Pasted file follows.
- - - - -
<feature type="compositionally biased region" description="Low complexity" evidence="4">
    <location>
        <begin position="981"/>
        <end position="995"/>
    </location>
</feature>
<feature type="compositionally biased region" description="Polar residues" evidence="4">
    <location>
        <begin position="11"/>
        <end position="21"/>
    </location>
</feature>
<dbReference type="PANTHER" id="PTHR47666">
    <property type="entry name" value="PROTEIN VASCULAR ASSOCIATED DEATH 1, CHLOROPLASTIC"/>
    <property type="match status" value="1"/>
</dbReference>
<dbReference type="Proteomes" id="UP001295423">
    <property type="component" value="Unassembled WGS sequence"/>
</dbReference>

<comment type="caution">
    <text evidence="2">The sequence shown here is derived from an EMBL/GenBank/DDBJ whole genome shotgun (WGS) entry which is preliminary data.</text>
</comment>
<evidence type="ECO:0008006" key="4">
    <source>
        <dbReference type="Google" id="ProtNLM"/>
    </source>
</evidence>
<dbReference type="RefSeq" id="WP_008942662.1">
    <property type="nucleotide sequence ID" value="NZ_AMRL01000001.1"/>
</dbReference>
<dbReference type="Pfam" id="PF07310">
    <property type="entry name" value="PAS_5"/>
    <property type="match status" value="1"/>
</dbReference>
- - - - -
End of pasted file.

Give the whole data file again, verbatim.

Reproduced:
<feature type="compositionally biased region" description="Low complexity" evidence="4">
    <location>
        <begin position="981"/>
        <end position="995"/>
    </location>
</feature>
<feature type="compositionally biased region" description="Polar residues" evidence="4">
    <location>
        <begin position="11"/>
        <end position="21"/>
    </location>
</feature>
<dbReference type="PANTHER" id="PTHR47666">
    <property type="entry name" value="PROTEIN VASCULAR ASSOCIATED DEATH 1, CHLOROPLASTIC"/>
    <property type="match status" value="1"/>
</dbReference>
<dbReference type="Proteomes" id="UP001295423">
    <property type="component" value="Unassembled WGS sequence"/>
</dbReference>

<comment type="caution">
    <text evidence="2">The sequence shown here is derived from an EMBL/GenBank/DDBJ whole genome shotgun (WGS) entry which is preliminary data.</text>
</comment>
<evidence type="ECO:0008006" key="4">
    <source>
        <dbReference type="Google" id="ProtNLM"/>
    </source>
</evidence>
<dbReference type="RefSeq" id="WP_008942662.1">
    <property type="nucleotide sequence ID" value="NZ_AMRL01000001.1"/>
</dbReference>
<dbReference type="Pfam" id="PF07310">
    <property type="entry name" value="PAS_5"/>
    <property type="match status" value="1"/>
</dbReference>